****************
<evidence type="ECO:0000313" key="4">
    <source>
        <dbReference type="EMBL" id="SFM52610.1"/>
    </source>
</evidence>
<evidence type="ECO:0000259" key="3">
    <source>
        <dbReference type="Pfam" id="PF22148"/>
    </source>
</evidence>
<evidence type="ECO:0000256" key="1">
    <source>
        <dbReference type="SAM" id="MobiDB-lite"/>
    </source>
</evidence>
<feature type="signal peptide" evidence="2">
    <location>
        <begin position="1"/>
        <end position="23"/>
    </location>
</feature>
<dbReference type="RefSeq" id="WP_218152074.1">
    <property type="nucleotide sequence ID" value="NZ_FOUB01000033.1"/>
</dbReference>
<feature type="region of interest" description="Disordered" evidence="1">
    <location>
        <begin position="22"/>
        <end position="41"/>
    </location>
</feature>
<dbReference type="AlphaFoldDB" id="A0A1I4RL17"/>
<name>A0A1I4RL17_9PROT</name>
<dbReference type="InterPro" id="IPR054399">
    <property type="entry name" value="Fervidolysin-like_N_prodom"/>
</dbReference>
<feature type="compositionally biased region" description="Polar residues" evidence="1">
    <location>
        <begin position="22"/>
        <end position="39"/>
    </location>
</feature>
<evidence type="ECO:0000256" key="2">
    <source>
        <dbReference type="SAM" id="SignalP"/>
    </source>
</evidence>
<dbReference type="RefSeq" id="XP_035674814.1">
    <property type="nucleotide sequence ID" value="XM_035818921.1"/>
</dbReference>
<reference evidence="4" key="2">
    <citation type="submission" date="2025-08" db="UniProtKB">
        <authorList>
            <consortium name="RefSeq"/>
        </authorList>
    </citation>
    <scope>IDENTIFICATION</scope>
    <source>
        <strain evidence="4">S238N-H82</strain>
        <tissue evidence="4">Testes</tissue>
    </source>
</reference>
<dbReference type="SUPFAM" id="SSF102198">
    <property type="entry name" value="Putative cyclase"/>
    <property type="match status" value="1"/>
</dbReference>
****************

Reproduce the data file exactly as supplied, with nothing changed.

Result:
<evidence type="ECO:0000313" key="4">
    <source>
        <dbReference type="EMBL" id="SFM52610.1"/>
    </source>
</evidence>
<evidence type="ECO:0000259" key="3">
    <source>
        <dbReference type="Pfam" id="PF22148"/>
    </source>
</evidence>
<evidence type="ECO:0000256" key="1">
    <source>
        <dbReference type="SAM" id="MobiDB-lite"/>
    </source>
</evidence>
<feature type="signal peptide" evidence="2">
    <location>
        <begin position="1"/>
        <end position="23"/>
    </location>
</feature>
<dbReference type="RefSeq" id="WP_218152074.1">
    <property type="nucleotide sequence ID" value="NZ_FOUB01000033.1"/>
</dbReference>
<feature type="region of interest" description="Disordered" evidence="1">
    <location>
        <begin position="22"/>
        <end position="41"/>
    </location>
</feature>
<dbReference type="AlphaFoldDB" id="A0A1I4RL17"/>
<name>A0A1I4RL17_9PROT</name>
<dbReference type="InterPro" id="IPR054399">
    <property type="entry name" value="Fervidolysin-like_N_prodom"/>
</dbReference>
<feature type="compositionally biased region" description="Polar residues" evidence="1">
    <location>
        <begin position="22"/>
        <end position="39"/>
    </location>
</feature>
<evidence type="ECO:0000256" key="2">
    <source>
        <dbReference type="SAM" id="SignalP"/>
    </source>
</evidence>
<dbReference type="RefSeq" id="XP_035674814.1">
    <property type="nucleotide sequence ID" value="XM_035818921.1"/>
</dbReference>
<reference evidence="4" key="2">
    <citation type="submission" date="2025-08" db="UniProtKB">
        <authorList>
            <consortium name="RefSeq"/>
        </authorList>
    </citation>
    <scope>IDENTIFICATION</scope>
    <source>
        <strain evidence="4">S238N-H82</strain>
        <tissue evidence="4">Testes</tissue>
    </source>
</reference>
<dbReference type="SUPFAM" id="SSF102198">
    <property type="entry name" value="Putative cyclase"/>
    <property type="match status" value="1"/>
</dbReference>